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The best vacations leave you feeling renewed and invigorated, ready to take on the world.

You spend a week on the shore somewhere or at Disneyland or at home binging Netflix and return to work feeling newly energized and inspired.

You know what I'm talking about? Laura Ingraham sure does.


After taking a "pre-planned" Easter vacation (which just so happened to coincide with advertisers dropping her show after she mocked Parkland survivor David Hogg), Ingraham returned to Fox News on April 9 to deliver a searing rant about how conservatives are being persecuted and shut down in America.

Ingraham's return to the air included a vow to "protect" the First Amendment.

Upon her return, Ingraham revealed that her show would feature a new segment. It's called "Defending the First," and according to ABC News, Ingraham has promised that she'll "expose the enemies of the First Amendment, of free expression, and every thought while showcasing those brave voices making a difference."

Ingraham followed this up with an impassioned plea for anyone who's been the subject of First Amendment violations to call on her for aid: "If you have been subjected to threats or intimidation because of your speech, I want to know about it," she said. "Tweet me, because without free speech and a free conscience, we are not truly a free people."

Is a boycott really a violation of the First Amendment though?

In her speech, Ingraham referred to herself as a "victim" of a boycott. The reality, though, is a little different. Ingraham's speech was not curtailed by the government, which is what the First Amendment is about.

Whenever this subject is brought up, I think of this XKCD comic, which is a nice reminder of which rights the First Amendment protects. (Hint: It's not the right to a TV show.)

[rebelmouse-image 19533212 dam="1" original_size="750x765" caption="Comic by XKCD, used with permission." expand=1]Comic by XKCD, used with permission.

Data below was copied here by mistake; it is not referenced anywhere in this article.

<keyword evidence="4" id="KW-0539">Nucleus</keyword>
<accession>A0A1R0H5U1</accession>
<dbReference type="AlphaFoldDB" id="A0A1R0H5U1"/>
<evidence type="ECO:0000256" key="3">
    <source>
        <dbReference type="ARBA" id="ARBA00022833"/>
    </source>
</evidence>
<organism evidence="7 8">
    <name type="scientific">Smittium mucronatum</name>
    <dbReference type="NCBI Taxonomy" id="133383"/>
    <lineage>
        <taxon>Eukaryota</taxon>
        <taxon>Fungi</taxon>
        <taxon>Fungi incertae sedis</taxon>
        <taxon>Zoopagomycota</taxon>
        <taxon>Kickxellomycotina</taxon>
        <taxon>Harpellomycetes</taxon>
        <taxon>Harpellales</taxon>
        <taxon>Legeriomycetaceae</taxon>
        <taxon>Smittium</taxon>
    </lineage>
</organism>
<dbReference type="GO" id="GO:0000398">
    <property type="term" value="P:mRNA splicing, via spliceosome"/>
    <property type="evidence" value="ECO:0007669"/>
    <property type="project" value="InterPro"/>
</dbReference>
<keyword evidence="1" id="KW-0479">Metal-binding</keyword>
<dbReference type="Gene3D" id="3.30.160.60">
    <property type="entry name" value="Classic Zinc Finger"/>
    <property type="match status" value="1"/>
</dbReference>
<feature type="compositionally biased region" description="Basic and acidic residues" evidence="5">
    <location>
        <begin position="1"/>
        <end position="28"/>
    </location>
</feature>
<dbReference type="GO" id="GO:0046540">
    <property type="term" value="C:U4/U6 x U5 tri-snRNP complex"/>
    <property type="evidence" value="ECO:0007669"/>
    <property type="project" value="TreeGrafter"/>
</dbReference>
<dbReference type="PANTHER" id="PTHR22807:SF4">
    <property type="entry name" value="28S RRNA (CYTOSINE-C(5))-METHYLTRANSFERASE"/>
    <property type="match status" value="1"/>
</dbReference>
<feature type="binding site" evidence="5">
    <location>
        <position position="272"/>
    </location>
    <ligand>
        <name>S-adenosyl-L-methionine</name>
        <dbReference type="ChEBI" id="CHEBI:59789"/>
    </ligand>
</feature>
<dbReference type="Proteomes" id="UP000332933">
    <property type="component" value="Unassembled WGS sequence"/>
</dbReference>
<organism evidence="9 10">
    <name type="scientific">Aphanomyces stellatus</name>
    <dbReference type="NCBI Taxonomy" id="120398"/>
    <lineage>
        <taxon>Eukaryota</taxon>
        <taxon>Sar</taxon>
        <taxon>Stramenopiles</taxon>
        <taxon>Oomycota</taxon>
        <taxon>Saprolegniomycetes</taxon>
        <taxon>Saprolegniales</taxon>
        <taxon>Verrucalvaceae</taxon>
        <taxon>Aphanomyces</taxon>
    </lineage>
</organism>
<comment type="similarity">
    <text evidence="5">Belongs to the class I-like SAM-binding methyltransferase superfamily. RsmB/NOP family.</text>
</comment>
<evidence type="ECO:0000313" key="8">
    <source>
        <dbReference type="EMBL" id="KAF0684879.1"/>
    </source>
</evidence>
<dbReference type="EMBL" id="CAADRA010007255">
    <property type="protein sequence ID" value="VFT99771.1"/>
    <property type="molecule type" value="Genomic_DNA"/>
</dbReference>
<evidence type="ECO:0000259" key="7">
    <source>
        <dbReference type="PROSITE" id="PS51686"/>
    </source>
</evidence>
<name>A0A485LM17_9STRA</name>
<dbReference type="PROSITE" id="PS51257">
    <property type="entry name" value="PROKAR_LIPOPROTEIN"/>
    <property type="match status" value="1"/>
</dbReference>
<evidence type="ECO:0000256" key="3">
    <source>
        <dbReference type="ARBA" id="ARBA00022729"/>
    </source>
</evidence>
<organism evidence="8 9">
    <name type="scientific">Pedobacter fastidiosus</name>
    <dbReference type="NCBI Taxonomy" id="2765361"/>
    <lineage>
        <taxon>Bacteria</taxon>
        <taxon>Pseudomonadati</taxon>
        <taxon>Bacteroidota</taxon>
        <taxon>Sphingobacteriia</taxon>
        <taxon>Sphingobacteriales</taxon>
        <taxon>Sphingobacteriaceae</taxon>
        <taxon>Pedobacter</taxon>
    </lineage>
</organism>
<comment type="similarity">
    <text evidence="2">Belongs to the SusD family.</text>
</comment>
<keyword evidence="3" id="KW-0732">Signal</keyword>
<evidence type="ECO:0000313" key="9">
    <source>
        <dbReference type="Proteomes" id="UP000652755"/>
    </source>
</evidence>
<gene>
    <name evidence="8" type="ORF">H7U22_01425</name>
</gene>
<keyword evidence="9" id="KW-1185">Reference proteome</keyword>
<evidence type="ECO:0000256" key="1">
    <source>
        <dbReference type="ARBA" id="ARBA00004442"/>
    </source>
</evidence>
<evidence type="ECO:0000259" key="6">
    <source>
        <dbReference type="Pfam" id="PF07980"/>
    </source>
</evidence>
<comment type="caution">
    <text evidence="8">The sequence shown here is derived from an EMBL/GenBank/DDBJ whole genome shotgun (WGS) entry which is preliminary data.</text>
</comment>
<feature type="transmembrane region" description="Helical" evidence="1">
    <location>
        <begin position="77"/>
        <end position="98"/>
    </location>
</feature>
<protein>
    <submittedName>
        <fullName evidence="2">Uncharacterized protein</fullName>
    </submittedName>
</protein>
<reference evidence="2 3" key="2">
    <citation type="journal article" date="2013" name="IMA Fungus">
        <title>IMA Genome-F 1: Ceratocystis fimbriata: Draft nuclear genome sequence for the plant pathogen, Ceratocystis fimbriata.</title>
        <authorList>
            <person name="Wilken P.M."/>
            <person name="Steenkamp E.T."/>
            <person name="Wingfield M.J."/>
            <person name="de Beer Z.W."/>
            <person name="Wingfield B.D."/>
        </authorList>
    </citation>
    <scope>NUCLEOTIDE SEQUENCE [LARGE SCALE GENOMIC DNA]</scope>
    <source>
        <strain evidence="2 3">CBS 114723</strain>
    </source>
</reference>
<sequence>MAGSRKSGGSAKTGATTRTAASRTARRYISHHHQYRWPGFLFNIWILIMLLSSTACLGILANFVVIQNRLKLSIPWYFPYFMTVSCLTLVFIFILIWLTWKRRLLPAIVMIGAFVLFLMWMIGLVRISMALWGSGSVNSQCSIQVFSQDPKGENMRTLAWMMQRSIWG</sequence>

Let's break it down further:

Had Ingraham been arrested, thrown in jail, or otherwise detained by agents of the government, then yes, she would absolutely have a point.

As the comic perfectly explains, however, as much as Ingraham may like to think of herself as a victim, freedom of speech doesn't protect you from the consequences of the things you say. Nor can it force anyone to listen to you if what you've said isn't to their liking.

So if you malign the survivor of a mass shooting for not getting into a college and advertisers decide that's not where they want to put their money, their refusal isn't curtailing any civil liberties.

Boycotting is a legal and time-honored tradition of voting with one's money.

While Ingraham paints boycotting as something only "liberals" do, we must remember that conservatives are not new to cutting off businesses they do not agree with.

In 2017, conservatives boycotted Keurig (in the strangest way) when it stopped advertising on Sean Hannity's show. They also boycotted Nordstrom after it dropped Ivanka Trump's line. When Target announced a move to be more inclusive of the trans community in 2016, a boycott reportedly led the chain to lose millions of dollars.

President Donald Trump is no stranger to calling for boycotts either. While campaigning in 2015, he suggested Starbucks should be boycotted for not putting "Merry Christmas" on their cups. And in 2017, he called for NFL fans to walk out of games if players kneeled during the national anthem and said that protesting players should be fired.

Will Ingraham be championing those that have been hurt by these boycotts as well?

Let's not forget that Ingraham was making these points on her nationally broadcast talk show.